Musical moment

Can a song be both “revered and under-appreciated”?* Perhaps, if it’s Good Vibrations, the rock masterpiece by the Beach Boys’ Brian Wilson. When discussing rock’s most celebrated efforts, it is mentioned with the likes of “Bohemian Rhapsody” and “A Day in the Life“. The excellence of the work is still discussed by rock historians in fawning tones. They struggle not to go too far.

I remember the first time I heard Good Vibrations. It was in an outpost in the Mekong Delta named Ben Luc. Night was growing, and the squad’s only radio was set to the Saigon station. During the introduction, the DeeJay laid out some bits about the upcoming song. He talked about how many studio hours it took to record. He told us how the people in the States couldn’t get enough of it. He called it the finest music he’s ever heard. My mind was in some form of suspension. He let the music roll out without saying who would sing it or even its name.

The Beach Boys’ distinctive sound made it clear who was singing. The words lifted from the radio, and the song’s simple title was reveled, “I’m picking up good vibrations.” Wow, what a great line! The song kept up its flowing lines. The matching music combined hard driving rock with orchestral tendernesses.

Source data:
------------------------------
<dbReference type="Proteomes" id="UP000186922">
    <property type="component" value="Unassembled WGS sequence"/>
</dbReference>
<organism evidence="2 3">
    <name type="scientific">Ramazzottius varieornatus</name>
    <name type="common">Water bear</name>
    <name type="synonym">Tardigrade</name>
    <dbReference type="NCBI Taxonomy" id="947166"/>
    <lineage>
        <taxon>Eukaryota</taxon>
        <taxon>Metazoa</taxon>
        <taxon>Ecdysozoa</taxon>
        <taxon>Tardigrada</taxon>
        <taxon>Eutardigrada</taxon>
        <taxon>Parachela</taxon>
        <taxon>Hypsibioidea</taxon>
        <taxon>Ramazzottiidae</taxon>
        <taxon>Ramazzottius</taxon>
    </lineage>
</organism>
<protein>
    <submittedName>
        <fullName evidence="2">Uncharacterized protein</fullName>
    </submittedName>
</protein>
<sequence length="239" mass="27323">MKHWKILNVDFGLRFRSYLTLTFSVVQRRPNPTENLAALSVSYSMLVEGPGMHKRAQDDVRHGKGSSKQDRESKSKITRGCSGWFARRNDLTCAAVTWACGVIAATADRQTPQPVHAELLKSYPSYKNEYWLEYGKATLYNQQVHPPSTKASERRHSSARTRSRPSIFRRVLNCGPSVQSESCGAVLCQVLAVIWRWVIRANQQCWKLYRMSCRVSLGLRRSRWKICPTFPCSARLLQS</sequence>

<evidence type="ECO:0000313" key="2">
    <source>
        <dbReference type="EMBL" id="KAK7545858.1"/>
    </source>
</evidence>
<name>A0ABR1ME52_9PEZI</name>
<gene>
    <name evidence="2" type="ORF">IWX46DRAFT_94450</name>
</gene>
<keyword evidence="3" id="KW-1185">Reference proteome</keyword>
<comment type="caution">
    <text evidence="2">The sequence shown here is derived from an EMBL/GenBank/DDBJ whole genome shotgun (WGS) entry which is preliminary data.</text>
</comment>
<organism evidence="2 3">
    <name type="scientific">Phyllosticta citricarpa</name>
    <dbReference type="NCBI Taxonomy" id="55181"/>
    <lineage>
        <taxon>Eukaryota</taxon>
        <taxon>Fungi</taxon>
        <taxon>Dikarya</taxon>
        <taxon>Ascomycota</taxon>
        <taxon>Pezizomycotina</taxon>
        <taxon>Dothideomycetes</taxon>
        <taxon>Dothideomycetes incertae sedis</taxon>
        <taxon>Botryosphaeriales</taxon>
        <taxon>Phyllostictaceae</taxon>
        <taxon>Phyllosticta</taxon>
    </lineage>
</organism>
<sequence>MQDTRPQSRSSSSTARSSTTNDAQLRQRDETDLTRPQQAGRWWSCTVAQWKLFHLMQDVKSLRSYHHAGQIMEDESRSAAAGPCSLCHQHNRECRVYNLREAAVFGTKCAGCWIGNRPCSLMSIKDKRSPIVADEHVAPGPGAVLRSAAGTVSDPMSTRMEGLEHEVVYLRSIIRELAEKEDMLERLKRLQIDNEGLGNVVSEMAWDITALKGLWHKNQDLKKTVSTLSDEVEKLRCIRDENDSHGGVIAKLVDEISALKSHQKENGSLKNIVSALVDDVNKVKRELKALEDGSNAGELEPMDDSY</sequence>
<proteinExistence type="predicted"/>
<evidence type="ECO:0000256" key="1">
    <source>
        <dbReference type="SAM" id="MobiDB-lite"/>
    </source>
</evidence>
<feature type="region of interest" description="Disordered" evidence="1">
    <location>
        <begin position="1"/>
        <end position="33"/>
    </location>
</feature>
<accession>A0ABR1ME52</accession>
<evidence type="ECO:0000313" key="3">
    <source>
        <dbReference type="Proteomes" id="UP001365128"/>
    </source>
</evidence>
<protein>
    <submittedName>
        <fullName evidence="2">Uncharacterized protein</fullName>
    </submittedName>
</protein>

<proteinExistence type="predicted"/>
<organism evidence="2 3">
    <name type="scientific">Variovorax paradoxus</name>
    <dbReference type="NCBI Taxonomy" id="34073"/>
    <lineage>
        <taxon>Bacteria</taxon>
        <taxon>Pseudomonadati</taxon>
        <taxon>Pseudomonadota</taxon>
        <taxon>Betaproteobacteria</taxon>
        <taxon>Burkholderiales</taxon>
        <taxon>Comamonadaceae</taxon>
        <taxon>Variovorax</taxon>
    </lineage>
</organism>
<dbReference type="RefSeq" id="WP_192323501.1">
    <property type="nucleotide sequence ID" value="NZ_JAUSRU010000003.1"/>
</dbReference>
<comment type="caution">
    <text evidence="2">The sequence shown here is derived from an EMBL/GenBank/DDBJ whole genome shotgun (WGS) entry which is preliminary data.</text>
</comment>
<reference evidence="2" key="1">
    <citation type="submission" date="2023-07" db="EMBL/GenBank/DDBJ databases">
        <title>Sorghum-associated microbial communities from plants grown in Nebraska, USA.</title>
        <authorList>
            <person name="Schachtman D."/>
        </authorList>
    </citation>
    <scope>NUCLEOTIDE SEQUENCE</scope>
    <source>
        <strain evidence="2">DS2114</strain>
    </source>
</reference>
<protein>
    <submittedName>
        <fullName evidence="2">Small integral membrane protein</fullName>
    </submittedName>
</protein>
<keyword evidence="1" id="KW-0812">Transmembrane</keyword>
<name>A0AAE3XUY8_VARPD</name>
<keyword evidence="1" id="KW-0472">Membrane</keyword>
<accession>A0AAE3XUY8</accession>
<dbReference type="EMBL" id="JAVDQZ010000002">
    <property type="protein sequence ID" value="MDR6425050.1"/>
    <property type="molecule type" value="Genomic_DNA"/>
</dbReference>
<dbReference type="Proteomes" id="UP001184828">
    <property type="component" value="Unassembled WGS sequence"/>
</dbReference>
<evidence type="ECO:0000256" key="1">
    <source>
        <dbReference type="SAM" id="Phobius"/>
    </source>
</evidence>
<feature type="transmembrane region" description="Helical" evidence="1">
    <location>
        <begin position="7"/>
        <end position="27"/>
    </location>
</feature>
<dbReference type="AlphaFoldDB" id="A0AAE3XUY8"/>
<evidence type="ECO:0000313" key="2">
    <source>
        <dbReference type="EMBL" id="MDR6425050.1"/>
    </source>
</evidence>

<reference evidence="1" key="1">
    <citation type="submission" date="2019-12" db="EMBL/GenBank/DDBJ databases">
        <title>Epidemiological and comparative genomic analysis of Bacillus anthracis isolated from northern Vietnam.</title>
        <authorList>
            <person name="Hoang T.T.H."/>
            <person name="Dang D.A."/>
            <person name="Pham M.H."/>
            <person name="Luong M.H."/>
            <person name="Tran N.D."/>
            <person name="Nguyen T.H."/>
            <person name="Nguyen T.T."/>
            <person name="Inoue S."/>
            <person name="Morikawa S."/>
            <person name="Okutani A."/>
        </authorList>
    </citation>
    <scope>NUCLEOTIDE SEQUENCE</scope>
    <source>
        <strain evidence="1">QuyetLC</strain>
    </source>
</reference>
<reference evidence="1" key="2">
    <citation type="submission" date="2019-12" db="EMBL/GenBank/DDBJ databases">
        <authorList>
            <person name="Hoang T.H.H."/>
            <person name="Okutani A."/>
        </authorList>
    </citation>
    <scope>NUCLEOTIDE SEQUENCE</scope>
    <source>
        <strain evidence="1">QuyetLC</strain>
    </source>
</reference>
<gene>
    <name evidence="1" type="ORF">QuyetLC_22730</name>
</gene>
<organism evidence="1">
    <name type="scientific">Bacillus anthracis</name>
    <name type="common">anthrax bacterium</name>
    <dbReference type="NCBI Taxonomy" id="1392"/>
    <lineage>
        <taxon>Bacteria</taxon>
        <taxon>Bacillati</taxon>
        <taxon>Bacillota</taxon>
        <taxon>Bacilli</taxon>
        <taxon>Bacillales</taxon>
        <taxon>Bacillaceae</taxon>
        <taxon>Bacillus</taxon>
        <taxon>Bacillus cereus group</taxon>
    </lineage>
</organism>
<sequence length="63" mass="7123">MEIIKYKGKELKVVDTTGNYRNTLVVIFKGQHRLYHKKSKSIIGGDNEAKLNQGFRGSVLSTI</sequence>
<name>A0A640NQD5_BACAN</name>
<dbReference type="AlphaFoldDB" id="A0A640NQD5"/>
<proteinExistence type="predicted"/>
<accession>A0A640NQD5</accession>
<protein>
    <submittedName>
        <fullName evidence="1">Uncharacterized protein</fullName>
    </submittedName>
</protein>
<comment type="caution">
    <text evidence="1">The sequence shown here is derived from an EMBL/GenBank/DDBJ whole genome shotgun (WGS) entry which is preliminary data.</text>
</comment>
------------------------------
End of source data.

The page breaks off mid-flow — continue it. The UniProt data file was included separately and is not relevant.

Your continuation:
All too soon it was over. I wanted to hear it again, but I’m sure a foot hygiene spot played instead.

The music played by Armed Forces Viet Nam was usually months behind what played in the “Land of the All Night Generator”. In the following weeks, Good Vibrations seemed to play about once an hour on the radio. I guess the censors in Saigon enjoyed this tune as much as I did. Soon enough some guys received their copies from home. The magical way to listen was with headphones.

It has been fifty-three years since the launch of Good Vibrations by the Beach Boys’ Brian Wilson. He is often called a musical genius. I’ll add my name to the list of those who honor him.


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2 Responses to “Musical moment”

  1. Patrick Dennis Says:

    The Beach Boys was the first album I ever bought and always held a special spot in heart and my youth. I am seeing Brian Wilson perform with The Zombies (interesting pairing) in October.
    But the Vietnam song that holds the most meaning for me was “Whales and Nightingales” by Judy Collins. A Stateside friend sent me a tape with that song. The songs of the whales reverberated in my soul the first time I heard them. The beauty lifted me from my hootch in LZ English to some place far away – safe and peaceful.
    I seen Judy a few times since and was able to thank her for making my 363 days a touch better.

  2. John Morris Says:

    Great memory, Patrick. Judy Collins got Joni Mitchell into the public conscience with her cover of “Both Sides Now”. Collins’ “Ave Maria” was also a sparkling song.

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